What You Should and Shouldn't Keep and For How Long - Spacer Blog

What You Should and Shouldn’t Keep and For How Long

Tax time is upon us, and although you might have already finished yours, there’s still the question of what you’re supposed to do with all your paperwork for the rest of the year. Can you get rid of it? Can you digitize it? Can you place it in a drawer and forget about it until next year?


In this short article, we’re going to discuss the many ways that you can tackle that pile of paperwork and carry on with the rest of your year.

First of all, get rid of what you don’t need anymore

But wait! How can you know what’s no longer necessary?


According to the Australian Taxation Office (ATO), you must hold onto all “written evidence” for five years after you received that year’s tax return. Businesses are required to keep all documentation for seven years.


Okay, what is considered written evidence? Let’s break it down:

  • Income receipts

  • Bank statements

  • Budgets

  • Governing documents

  • Cash book records

  • Grant statements

  • Documentation that you are entitled to certain tax concessions

  • Tax invoices, tax statements, and tax returns

  • Any records concerning debtors and creditors

  • Any documentation related to your motor vehicles

  • Any documentation related to regulators

If you’re in doubt about a piece of documentation, think about it this way. In the case that you should have to clear something up with ATO, you’re going to need to provide evidence of everything having to do with your income and your expenses for the last 5 years. That’s quite a bit of information.


On the other hand, if it’s something that is older than 5 years or if it’s not related to anything on the above list, you can get rid of it. Receipts and paystubs, for instance, aren’t necessary because they can be reflected on your bank statements and tax documents provided by your employer.


Make sure that documents with your name and information on them are destroyed completely with a shredder before discarding.

Option One: Think about digitizing

A simple way to have all of your documents in one place is to digitize them. This is going to require that you scan all of your documents and store them securely.


This option can be a bit time-consuming, but once you scan and store that big pile of paperwork from the last five years, it won’t be so difficult moving forward. Simply scan the documents as you get them and you’ll be doing yourself a huge favor by the time that next year’s taxes are due.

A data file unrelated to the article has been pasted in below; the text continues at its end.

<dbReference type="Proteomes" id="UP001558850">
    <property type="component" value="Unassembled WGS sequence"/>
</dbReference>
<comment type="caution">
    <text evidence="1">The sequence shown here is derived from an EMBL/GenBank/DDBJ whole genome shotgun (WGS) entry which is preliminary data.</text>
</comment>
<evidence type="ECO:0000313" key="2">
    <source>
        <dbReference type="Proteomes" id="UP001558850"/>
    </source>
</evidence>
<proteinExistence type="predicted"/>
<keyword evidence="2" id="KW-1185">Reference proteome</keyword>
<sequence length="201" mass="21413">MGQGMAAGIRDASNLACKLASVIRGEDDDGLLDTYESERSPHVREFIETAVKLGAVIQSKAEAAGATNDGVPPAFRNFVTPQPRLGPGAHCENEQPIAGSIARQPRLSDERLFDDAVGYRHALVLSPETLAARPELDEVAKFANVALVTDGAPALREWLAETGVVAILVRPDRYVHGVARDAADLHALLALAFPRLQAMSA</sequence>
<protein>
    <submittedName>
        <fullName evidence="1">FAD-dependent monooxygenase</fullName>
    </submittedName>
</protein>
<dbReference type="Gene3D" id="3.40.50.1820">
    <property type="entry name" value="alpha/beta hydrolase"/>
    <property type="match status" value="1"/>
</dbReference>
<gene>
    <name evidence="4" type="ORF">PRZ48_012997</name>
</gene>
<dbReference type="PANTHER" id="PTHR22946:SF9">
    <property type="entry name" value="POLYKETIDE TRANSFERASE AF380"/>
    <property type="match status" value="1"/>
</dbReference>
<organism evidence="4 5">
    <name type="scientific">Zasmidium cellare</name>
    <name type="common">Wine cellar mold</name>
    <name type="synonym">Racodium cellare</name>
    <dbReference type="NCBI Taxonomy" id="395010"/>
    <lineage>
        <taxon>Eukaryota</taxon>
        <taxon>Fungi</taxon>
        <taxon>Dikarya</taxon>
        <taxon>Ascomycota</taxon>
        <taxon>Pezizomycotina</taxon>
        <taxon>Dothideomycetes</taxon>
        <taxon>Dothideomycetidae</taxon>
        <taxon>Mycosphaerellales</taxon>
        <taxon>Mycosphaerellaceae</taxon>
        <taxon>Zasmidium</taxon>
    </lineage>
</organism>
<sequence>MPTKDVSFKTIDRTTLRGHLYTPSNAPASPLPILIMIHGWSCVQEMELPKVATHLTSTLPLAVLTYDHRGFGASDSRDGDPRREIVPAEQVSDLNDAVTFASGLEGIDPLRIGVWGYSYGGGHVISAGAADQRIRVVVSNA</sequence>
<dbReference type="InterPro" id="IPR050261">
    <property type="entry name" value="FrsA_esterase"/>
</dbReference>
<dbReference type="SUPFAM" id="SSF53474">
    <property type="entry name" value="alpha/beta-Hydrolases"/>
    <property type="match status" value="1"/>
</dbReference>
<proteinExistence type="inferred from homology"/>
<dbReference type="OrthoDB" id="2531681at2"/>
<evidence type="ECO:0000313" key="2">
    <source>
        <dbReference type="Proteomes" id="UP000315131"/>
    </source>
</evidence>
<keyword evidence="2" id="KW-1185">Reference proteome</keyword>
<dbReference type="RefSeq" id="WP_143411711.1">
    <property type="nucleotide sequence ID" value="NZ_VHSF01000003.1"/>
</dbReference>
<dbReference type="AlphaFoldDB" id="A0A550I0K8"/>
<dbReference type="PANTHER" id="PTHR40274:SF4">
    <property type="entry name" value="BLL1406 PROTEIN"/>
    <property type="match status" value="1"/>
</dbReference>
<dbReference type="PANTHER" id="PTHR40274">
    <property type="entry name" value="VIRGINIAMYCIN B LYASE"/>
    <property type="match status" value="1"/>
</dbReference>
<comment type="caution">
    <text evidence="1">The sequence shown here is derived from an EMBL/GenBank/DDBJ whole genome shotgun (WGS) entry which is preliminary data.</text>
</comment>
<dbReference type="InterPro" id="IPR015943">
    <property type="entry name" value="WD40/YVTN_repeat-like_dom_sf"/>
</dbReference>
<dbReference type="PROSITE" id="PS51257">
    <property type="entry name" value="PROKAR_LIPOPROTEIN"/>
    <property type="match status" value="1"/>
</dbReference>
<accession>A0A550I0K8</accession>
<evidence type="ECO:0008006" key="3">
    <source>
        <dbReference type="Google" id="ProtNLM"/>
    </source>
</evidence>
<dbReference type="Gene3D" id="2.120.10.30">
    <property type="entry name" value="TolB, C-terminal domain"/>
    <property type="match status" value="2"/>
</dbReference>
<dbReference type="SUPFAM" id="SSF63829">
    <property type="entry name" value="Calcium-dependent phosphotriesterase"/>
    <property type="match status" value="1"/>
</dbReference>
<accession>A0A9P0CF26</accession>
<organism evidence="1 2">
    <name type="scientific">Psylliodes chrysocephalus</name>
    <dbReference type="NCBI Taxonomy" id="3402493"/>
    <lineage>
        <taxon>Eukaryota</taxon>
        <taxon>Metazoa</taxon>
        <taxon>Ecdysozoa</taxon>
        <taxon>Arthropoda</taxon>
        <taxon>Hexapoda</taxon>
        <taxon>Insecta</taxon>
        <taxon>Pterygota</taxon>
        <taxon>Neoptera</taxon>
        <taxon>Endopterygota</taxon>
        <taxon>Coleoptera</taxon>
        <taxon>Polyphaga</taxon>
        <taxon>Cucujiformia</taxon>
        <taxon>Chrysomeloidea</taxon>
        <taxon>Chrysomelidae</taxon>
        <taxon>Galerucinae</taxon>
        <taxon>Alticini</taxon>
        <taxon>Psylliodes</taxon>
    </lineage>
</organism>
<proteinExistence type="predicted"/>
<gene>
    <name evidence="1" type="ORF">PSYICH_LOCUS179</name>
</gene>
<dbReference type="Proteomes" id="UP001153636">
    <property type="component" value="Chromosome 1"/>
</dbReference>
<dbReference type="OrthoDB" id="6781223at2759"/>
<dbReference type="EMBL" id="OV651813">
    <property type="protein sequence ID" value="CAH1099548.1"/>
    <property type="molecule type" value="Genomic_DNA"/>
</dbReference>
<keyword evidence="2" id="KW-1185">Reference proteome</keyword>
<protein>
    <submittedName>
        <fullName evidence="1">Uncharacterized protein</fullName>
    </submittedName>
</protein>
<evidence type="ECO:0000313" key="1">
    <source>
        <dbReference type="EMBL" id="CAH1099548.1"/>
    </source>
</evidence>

It’s important to find a digital location for your documents that cannot be lost or accessed by anyone else. There are a few options available, including the more well-known OneDrive, Google Drive, or Dropbox. You can also take a look at some of TechRadar’s top recommendations, here.


Once those documents are safely stored electronically, you can shred the physical copies. It’s a good idea to do a safety check of the electronic files before you do this step. If you’re using a website, for instance, wait a couple of days and make sure that you’re able to login and access your documents before getting rid of the physical copies completely.

Option Two: Hold onto the physical documents

We completely understand that digitizing documents can sometimes feel less secure than being able to hold them in your hand. So, if you want to keep your documents, here are a few tips to make sure they are safe:

  • Stay organized. The easiest way to lose track of documents is by allowing them to get mixed in with other paperwork. You might throw away a pile that you didn’t realize had crucial tax information. A categorized, color-coded filing system is an important first step in keeping track of your documents.

  • Consider a fireproof storage locker or box. This is a great option for anyone is going to be housing their documents at home. Clearly, in the case of a fire, your main priority is to get your family out safe, not gathering up your tax documents. A fireproof box will keep your items safe in such an emergency.

  • Look into dedicated storage facilities. There are plenty of commercial options that can help you find a safe place for your documents. When you’re in search of a document storage facility, make sure they’re able to provide the following:

  • A dedicated security team

  • A security system

  • 24 hour video surveillance

  • Functioning fire alarms

  • Climate control

Some companies will allow you to access your documents immediately. Others have a different layout so that you might have to wait for them to deliver your documents or make them available to you.


If you’re having trouble letting your documents go, you don’t really have to. You can always store them in a space you can exclusively rent. Spacer hosts have all kinds of spaces available, from climate controlled rooms to storage cages where you can house your filing cabinets. You can access them whenever you like so if you need to check your documents or need a specific document, you can access it with ease.


The most important thing is that you feel like you can rely on the company taking care of your personal information.

The best option? Do both

If you really want to ensure that you have all of the information you need for your taxes, you might consider both digitizing them and keeping the physical copies safe.


And the best advice we can give you? Put a plan into action, now. The longer you wait to get your tax documents organized and secured, the more it becomes just another item on your eternal to-do list.


If you found this article helpful, share it with your friends and family!


And, Happy Tax Day!

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